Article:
Jacques Lacan, born in France in 1901, was a noted psychoanalyst and philosopher. He was philosophically regarded as a post-structuralist and preferred to describe his techniques as strictly Freudian, rather than adopting the Lacanian label utilized by other individuals to reference his methodology.
Lacan’s most significant contribution to psychoanalysis related to the study of language and the unconscious mind. He deemed that the unconscious was not a primitive aspect, but relatively parallel to the conscious mind. His theory presented the notion that language held reality, and that the subconscious mind held the Real.
Undoubtedly one of Lacan’s most popular theories, the mirror theory, related to the concept of self. He rationalized that at a very young age, children begin to gaze into the mirror at their reflections and recognize that they are entire entities. Having the perception of the mirror image as the true self, they observe merely the parallels between themselves and their reflection in the mirror, rather than the differences.
While acknowledging the mirror image as the true identity, the perception of self becomes incapable of acknowledging, or comprehending, any subconscious thoughts or desires that differ from that perception or reflection. Mirror images merely display images or reflections of the body, and therefore the unconscious self cannot be recognized in a mirror.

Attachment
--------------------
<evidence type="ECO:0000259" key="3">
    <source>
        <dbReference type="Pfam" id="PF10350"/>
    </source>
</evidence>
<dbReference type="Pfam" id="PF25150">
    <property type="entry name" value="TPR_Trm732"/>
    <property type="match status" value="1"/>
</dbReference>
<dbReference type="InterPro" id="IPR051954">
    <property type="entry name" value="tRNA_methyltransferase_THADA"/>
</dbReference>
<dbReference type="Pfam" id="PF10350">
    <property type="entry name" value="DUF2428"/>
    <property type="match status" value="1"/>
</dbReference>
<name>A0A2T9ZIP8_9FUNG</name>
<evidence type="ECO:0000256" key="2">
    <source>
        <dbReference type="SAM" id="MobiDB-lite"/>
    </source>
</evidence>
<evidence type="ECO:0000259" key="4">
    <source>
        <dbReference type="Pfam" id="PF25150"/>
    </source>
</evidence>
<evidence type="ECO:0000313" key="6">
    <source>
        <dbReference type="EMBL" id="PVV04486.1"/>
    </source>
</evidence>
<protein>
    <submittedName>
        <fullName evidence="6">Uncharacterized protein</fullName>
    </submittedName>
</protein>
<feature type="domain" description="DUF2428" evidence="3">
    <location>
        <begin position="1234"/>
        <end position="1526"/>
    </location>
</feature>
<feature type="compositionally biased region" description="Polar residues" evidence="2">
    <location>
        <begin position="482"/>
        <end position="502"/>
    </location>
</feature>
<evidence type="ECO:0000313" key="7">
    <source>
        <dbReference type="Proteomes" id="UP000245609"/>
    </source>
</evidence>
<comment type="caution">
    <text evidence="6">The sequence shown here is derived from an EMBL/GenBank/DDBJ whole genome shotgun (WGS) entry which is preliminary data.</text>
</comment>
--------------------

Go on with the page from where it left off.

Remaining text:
Lacan theorized that the subconscious could be exposed through language. Although he believed that language couldn’t grasp the unconscious mind, he also believed that the unconscious mind would be revealed through language. He felt that because subjects use language that does not reveal the unconscious desires, that theoretically, they don’t understand themselves or their true nature.
Although language makes us who we are, it also blinds us to our unconscious thoughts and desires. Therefore the reality of our subconscious selves eludes us. As such, Lacan theorized that the Real of our subconscious could be exposed through talking and rambling in a stream of consciousness.
Believing that subjects, motivated by unconscious desires that frequently evade language, would reveal those unconscious desires through psychoanalysis, he felt that silences in language were equally as significant as any words spoken by the subject. Lacan presented the belief that, in clinical practice, psychoanalysis needed to transcend beyond the technique of merely listening to the words of the subject.
Through patients facing away from the psychoanalyst, they were able to tap into a steady stream of consciousness as they spoke. It had become Lacan’s firm belief that psychoanalysis should pay attention to the interruptions in speech, in order for the presentation along with the desires of the subconscious mind to reveal themselves.